Equities

Iberdrola Considers $1.8 Billion Sale of US Renewable Stake Amid Trade Dispute

Iberdrola seeks $1.8 billion for 50% stake in US renewable assets, including 700 MW of solar and wind projects.

By Mackenzie Crow

5/23, 09:56 EDT
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Key Takeaway

  • Iberdrola plans to sell a 50% stake in US renewable assets, potentially raising $1.6-$1.8 billion, with Bank of America facilitating.
  • A US solar trade dispute could lead to tariffs up to 271%, impacting manufacturing investments and project costs.
  • Exxon Mobil, Shell, TotalEnergies, and Equinor are considering bids for Galp's 40% stake in Namibia's Mopane oil field.

Iberdrola's Stake Sale

Iberdrola SA is seeking an investor to purchase a 50% stake in a portfolio of US renewable-energy assets, potentially raising between $1.6 billion to $1.8 billion. The Spanish energy giant is collaborating with Bank of America Corp. to facilitate the sale, which includes 700 megawatts of projects under construction. The portfolio comprises 400 megawatts in solar plants and 300 megawatts in onshore wind, all of which have power purchase agreements with large technology companies. The formal sale process is expected to launch in July, with a target to complete the transaction by the end of the year.

This move is part of a broader strategic review of Iberdrola’s operations in the US, following the termination of its multi-year attempt to acquire New Mexico utility PNM Resources Inc. Subsequently, Iberdrola announced a full takeover of its US unit, Avangrid, for $2.55 billion. Previously, Iberdrola had considered selling half of Avangrid’s renewable platform, a project known internally as Maverick, but this plan has been abandoned. The company is currently gauging interest from potential suitors, although spokespeople for Iberdrola and Bank of America have declined to comment.

US Solar Trade Dispute

A significant trade dispute is unfolding in the US solar sector, involving major industry players and potentially impacting billions in manufacturing investments. The US Department of Commerce has initiated a probe in response to complaints from the two largest US solar panel manufacturers, First Solar and Hanwha QCells, along with five other companies. They allege that Chinese producers are dumping cheap solar cells through their operations in Southeast Asia. The investigation could result in new tariffs ranging from 70% to 271% for dumping, and 15% to 50% for cooperating companies.

This probe comes at a critical time for the sector, which is the fastest-growing source of new electricity generation on the US grid. The Inflation Reduction Act (IRA) has attracted significant investment for new factories for panels and their inputs. However, the dispute has divided the industry, with large solar companies, often Chinese, and industry groups like the American Clean Power Association opposing the petition. Jim Murphy, president of Invenergy and board chair of Illuminate USA, criticized the petition as "anti-competitive" and warned it could delay solar project deployment.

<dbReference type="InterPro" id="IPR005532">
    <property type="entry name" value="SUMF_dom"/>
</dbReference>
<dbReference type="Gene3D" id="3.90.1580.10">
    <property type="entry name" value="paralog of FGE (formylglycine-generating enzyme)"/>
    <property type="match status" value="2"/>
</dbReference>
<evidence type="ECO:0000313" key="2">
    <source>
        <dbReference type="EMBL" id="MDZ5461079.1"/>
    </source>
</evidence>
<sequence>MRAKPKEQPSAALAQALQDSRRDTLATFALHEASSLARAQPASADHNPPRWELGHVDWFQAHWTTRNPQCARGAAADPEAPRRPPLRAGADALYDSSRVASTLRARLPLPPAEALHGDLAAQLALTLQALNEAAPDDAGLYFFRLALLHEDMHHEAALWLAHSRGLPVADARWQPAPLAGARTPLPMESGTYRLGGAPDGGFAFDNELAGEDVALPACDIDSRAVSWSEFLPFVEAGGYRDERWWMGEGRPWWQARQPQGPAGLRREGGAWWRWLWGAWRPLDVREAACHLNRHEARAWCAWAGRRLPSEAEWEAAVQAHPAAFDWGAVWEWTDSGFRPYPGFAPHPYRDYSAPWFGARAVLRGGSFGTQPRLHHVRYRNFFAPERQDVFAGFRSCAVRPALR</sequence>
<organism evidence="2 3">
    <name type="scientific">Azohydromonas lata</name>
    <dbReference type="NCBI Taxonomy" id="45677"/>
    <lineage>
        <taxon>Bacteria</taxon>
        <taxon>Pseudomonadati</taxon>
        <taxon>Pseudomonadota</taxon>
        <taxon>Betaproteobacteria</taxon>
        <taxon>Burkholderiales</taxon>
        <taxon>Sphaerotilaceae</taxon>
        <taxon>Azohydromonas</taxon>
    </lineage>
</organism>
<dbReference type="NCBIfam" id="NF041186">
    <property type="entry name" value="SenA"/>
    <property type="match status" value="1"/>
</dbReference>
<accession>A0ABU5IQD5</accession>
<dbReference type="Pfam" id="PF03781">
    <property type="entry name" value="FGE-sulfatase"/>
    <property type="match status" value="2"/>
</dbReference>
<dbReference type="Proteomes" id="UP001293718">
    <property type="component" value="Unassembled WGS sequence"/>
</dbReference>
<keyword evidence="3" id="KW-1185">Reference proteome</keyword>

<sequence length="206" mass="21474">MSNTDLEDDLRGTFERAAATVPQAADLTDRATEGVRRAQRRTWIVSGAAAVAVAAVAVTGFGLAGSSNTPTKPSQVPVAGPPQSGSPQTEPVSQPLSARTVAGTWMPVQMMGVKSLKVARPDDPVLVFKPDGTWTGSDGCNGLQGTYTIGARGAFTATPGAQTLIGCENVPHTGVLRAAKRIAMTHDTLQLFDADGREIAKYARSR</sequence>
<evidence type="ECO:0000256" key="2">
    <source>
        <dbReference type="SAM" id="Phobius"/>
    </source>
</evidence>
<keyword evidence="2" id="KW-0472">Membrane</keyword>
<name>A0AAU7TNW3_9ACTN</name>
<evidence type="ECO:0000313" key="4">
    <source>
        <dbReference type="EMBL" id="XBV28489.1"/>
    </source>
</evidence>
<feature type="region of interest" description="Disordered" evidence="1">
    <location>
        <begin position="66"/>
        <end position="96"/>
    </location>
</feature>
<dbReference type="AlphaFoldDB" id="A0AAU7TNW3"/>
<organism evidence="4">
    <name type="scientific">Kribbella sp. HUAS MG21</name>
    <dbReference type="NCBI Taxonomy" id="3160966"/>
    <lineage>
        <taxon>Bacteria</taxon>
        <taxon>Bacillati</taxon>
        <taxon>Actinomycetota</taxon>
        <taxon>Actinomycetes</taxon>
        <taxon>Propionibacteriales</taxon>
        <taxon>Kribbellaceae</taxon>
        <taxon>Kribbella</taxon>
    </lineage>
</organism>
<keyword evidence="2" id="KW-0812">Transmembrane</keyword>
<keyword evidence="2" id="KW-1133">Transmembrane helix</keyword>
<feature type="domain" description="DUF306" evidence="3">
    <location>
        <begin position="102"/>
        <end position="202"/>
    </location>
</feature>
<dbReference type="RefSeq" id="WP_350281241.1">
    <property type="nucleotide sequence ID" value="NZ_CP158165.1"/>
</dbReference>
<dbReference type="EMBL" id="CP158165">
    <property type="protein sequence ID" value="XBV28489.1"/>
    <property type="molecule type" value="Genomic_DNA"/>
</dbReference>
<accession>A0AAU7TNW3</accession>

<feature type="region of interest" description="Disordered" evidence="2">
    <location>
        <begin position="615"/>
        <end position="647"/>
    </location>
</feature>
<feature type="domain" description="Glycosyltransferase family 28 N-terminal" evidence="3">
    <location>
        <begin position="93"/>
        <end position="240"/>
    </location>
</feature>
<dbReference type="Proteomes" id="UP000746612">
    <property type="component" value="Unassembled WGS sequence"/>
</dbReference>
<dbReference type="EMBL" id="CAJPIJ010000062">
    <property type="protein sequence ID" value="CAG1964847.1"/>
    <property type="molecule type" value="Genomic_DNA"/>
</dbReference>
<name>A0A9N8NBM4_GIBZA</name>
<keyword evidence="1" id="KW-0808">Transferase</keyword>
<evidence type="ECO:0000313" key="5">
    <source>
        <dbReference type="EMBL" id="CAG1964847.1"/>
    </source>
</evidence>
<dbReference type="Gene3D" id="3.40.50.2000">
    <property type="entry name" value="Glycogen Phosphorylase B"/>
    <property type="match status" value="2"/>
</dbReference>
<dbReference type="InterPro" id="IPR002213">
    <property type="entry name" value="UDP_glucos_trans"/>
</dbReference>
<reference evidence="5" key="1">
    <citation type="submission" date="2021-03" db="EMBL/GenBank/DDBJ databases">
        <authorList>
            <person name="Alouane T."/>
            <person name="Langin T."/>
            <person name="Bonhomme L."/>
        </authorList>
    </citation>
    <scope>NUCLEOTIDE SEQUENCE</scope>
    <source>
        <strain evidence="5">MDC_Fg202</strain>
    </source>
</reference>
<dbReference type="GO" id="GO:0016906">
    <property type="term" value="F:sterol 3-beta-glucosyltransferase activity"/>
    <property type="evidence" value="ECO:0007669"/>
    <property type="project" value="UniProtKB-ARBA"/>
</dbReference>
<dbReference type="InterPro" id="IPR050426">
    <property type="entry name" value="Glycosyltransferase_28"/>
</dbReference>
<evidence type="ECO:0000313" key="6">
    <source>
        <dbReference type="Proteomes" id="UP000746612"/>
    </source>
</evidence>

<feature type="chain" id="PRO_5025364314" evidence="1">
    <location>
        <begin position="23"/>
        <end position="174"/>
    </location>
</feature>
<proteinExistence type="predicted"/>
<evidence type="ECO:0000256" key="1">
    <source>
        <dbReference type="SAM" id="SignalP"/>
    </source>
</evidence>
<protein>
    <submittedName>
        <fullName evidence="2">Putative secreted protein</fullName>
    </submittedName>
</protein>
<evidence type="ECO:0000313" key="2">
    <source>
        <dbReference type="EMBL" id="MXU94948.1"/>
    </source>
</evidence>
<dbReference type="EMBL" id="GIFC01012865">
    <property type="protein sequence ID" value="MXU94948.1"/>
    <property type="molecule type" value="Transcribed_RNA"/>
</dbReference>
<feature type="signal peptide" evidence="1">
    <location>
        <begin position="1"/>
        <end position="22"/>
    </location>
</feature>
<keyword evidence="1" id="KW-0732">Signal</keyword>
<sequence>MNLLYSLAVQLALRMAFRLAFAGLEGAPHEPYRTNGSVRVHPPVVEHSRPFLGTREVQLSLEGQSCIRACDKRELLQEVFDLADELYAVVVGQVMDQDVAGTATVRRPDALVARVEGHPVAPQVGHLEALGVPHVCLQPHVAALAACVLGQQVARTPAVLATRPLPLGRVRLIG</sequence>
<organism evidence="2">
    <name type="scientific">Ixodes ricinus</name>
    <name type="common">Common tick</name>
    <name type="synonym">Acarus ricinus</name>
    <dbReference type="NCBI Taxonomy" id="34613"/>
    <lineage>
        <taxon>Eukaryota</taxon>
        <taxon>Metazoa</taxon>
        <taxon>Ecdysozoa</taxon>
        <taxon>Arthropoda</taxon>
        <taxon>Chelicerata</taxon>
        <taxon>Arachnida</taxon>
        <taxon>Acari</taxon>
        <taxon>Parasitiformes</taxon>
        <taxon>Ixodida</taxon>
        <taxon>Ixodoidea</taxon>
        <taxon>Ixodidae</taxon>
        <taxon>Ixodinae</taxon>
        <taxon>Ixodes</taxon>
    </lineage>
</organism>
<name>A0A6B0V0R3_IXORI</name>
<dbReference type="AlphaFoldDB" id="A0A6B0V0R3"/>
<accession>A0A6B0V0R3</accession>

At the core of the dispute is the Biden administration's challenge of balancing the need to reduce dependence on Chinese supply chains while accelerating decarbonization. The US currently imports the bulk of its solar cells from Southeast Asia, and domestic production capacity is insufficient to meet projected deployment needs. Elissa Pierce, a solar analyst at Wood Mackenzie, noted that higher tariffs could make domestic cell manufacturing more competitive. However, BloombergNEF estimates that the petition could make US panels three times more expensive than the global market price, potentially undermining $8 billion in manufacturing investments from Chinese companies in Southeast Asia.

Energy Giants Eye Galp's Namibia Stake

Major energy companies, including Exxon Mobil Corp. and Shell Plc, are evaluating bids for a 40% stake in Galp Energia SGPS SA’s significant oil field offshore Namibia. TotalEnergies SE and Equinor ASA are also considering acquiring the stake in the Mopane discovery, which Galp estimates could hold around 10 billion barrels of oil equivalent, potentially valuing the entire discovery at approximately $20 billion or more. Galp, which currently holds an 80% stake in the Mopane license area, is working with a financial adviser to sell half of its holding, with first-round bids expected by mid-June.

Following the announcement, Galp's shares rose by 2.2% in Lisbon, marking the biggest daily gain in about a month and giving the company a market value of €15.2 billion ($16.5 billion). The deliberations are still in the early stages, and other bidders could emerge. Galp may also decide to retain the stake if no final agreement is reached. Representatives for Galp, Shell, Exxon, and Equinor declined to comment, while a spokesperson for TotalEnergies did not respond to a request for comment.